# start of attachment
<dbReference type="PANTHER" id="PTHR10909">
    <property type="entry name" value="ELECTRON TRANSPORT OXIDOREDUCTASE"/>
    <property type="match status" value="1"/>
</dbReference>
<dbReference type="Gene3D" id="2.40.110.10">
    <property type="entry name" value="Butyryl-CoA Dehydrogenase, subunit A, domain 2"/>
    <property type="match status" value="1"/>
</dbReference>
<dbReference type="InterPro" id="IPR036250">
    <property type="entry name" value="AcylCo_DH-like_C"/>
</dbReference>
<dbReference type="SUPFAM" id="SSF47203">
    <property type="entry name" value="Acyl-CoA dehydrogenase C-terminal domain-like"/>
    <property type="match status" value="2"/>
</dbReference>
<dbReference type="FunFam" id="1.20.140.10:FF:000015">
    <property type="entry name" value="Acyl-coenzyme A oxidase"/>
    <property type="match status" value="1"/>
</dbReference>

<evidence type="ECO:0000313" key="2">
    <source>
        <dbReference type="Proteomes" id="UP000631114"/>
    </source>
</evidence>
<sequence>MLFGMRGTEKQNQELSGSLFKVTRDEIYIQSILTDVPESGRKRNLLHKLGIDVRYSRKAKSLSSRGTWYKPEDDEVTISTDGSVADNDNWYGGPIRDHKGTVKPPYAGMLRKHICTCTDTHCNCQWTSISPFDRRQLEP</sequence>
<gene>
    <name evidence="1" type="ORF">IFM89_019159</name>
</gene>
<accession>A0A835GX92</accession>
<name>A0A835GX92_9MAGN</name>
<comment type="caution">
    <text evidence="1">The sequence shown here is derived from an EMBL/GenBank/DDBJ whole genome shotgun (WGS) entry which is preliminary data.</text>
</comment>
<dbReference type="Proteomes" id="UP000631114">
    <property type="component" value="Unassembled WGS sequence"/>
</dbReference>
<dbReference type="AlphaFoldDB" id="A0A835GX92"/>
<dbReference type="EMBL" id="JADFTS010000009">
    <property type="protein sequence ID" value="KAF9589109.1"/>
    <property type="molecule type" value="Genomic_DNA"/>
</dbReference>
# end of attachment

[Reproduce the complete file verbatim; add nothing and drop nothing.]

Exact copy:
<dbReference type="PANTHER" id="PTHR10909">
    <property type="entry name" value="ELECTRON TRANSPORT OXIDOREDUCTASE"/>
    <property type="match status" value="1"/>
</dbReference>
<dbReference type="Gene3D" id="2.40.110.10">
    <property type="entry name" value="Butyryl-CoA Dehydrogenase, subunit A, domain 2"/>
    <property type="match status" value="1"/>
</dbReference>
<dbReference type="InterPro" id="IPR036250">
    <property type="entry name" value="AcylCo_DH-like_C"/>
</dbReference>
<dbReference type="SUPFAM" id="SSF47203">
    <property type="entry name" value="Acyl-CoA dehydrogenase C-terminal domain-like"/>
    <property type="match status" value="2"/>
</dbReference>
<dbReference type="FunFam" id="1.20.140.10:FF:000015">
    <property type="entry name" value="Acyl-coenzyme A oxidase"/>
    <property type="match status" value="1"/>
</dbReference>

<evidence type="ECO:0000313" key="2">
    <source>
        <dbReference type="Proteomes" id="UP000631114"/>
    </source>
</evidence>
<sequence>MLFGMRGTEKQNQELSGSLFKVTRDEIYIQSILTDVPESGRKRNLLHKLGIDVRYSRKAKSLSSRGTWYKPEDDEVTISTDGSVADNDNWYGGPIRDHKGTVKPPYAGMLRKHICTCTDTHCNCQWTSISPFDRRQLEP</sequence>
<gene>
    <name evidence="1" type="ORF">IFM89_019159</name>
</gene>
<accession>A0A835GX92</accession>
<name>A0A835GX92_9MAGN</name>
<comment type="caution">
    <text evidence="1">The sequence shown here is derived from an EMBL/GenBank/DDBJ whole genome shotgun (WGS) entry which is preliminary data.</text>
</comment>
<dbReference type="Proteomes" id="UP000631114">
    <property type="component" value="Unassembled WGS sequence"/>
</dbReference>
<dbReference type="AlphaFoldDB" id="A0A835GX92"/>
<dbReference type="EMBL" id="JADFTS010000009">
    <property type="protein sequence ID" value="KAF9589109.1"/>
    <property type="molecule type" value="Genomic_DNA"/>
</dbReference>